High Fat Diet Could Damage Your Brain

High fat diets may be linked to brain damage, according to a new study. Findings indicated that consuming a diet high in fat not only damaged neurons in laboratory rodents, but also triggered greater food consumption and ongoing weight gain.

Research findings presented at the 93rd Annual Meeting of The Endocrine Society last week in Boston indicate that obese individuals who consume a diet high in fat could actually damage nerve cells in the part of the brain that controls body weight.

The study, helmed by Dr. Joshua Thaler at the Diabetes and Obesity Center of Excellence at the University of Washington, examined the effect of on rats and mice of a high fat diet designed to simulate the typical American diet. Researchers analyzed the rodents’ brains after periods ranging from 1 day to 8 months, revealing damage to and loss of the neurons in the brain that regulate weight. After being fed the high fat diet for a period of three days, the rodents began consuming double their usual daily caloric amount. They also gained weight throughout the rest of the survey period.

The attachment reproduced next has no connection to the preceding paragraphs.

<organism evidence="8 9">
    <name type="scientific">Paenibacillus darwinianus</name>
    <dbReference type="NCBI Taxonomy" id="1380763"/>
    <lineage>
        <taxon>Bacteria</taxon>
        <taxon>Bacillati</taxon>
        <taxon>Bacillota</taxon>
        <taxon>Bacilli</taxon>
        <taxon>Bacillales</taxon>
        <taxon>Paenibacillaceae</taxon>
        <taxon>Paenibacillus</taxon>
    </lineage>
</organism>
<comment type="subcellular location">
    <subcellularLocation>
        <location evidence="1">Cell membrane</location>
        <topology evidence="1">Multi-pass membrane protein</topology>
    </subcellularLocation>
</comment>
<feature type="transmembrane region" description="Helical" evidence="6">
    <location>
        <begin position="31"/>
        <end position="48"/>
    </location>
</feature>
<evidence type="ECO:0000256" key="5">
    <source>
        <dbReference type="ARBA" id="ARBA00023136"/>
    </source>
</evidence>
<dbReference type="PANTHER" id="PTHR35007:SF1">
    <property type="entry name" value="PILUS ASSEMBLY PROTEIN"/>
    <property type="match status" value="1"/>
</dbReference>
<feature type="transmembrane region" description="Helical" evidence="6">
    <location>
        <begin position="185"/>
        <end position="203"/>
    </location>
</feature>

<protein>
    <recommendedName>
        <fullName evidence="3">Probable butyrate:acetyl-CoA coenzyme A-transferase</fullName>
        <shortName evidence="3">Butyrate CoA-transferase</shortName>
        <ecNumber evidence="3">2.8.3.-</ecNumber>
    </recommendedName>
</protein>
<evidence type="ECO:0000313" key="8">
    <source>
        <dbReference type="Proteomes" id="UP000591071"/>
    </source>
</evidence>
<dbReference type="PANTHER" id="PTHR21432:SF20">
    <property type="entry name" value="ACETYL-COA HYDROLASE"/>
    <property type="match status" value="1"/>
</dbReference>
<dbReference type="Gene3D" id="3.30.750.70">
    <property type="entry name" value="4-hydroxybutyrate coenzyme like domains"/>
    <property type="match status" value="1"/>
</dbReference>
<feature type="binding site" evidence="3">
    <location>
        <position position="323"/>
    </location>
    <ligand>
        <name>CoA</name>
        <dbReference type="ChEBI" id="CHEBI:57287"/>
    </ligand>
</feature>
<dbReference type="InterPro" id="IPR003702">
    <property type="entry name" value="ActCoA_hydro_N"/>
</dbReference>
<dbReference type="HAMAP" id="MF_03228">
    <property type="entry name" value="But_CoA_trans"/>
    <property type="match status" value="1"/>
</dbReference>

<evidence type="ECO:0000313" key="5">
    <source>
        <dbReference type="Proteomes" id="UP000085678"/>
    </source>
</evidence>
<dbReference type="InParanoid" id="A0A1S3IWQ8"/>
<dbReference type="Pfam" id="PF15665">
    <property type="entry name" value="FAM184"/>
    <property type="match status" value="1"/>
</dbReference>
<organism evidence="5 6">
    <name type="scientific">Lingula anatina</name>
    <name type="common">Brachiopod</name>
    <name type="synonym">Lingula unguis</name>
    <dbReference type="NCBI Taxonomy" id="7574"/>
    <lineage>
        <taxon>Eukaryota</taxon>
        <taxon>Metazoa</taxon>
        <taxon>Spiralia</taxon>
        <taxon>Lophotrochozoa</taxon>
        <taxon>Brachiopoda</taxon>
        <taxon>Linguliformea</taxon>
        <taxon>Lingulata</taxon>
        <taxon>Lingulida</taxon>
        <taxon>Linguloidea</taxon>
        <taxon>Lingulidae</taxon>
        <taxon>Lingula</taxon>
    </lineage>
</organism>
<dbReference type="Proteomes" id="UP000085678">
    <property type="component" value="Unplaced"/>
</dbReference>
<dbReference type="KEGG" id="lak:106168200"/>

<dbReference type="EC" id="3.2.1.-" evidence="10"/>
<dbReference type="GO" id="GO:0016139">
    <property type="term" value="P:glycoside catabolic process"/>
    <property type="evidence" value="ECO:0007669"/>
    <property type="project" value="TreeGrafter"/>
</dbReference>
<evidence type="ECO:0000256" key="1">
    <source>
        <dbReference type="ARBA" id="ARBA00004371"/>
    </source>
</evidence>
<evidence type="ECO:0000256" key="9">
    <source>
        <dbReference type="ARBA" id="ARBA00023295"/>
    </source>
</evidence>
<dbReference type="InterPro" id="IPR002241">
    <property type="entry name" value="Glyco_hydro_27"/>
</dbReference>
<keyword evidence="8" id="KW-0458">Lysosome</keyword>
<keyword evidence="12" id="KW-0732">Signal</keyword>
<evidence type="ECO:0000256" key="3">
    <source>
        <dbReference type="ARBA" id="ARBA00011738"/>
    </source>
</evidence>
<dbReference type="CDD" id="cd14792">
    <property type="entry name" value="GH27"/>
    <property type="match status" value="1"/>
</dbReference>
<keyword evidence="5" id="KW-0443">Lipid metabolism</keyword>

The scientists also saw evidence of gliosis, a type of wound healing that occurs in instances of nerve damage and can be seen in patients who have multiple sclerosis or strokes. Although gliosis is activated in the early stages of obesity, it may fail over time, researchers say.

In presenting the findings, Dr. Thaler stated, “The possibility that brain injury may be a consequence of the over consumption of a typical American diet offers a new explanation for why sustained weight loss is so difficult for most obese individuals to achieve.” The results of this study, according to Dr. Thaler, may provide a new focus in obesity treatment. For example, medicines may be developed that can limit the amount of injury to neurons when people overeat.

The results of this study provide an insight into what weight loss treatment may involve in the future. At the moment, options such as weight loss surgery can help improve the quality of life and overall health of patients who suffer from morbid obesity.


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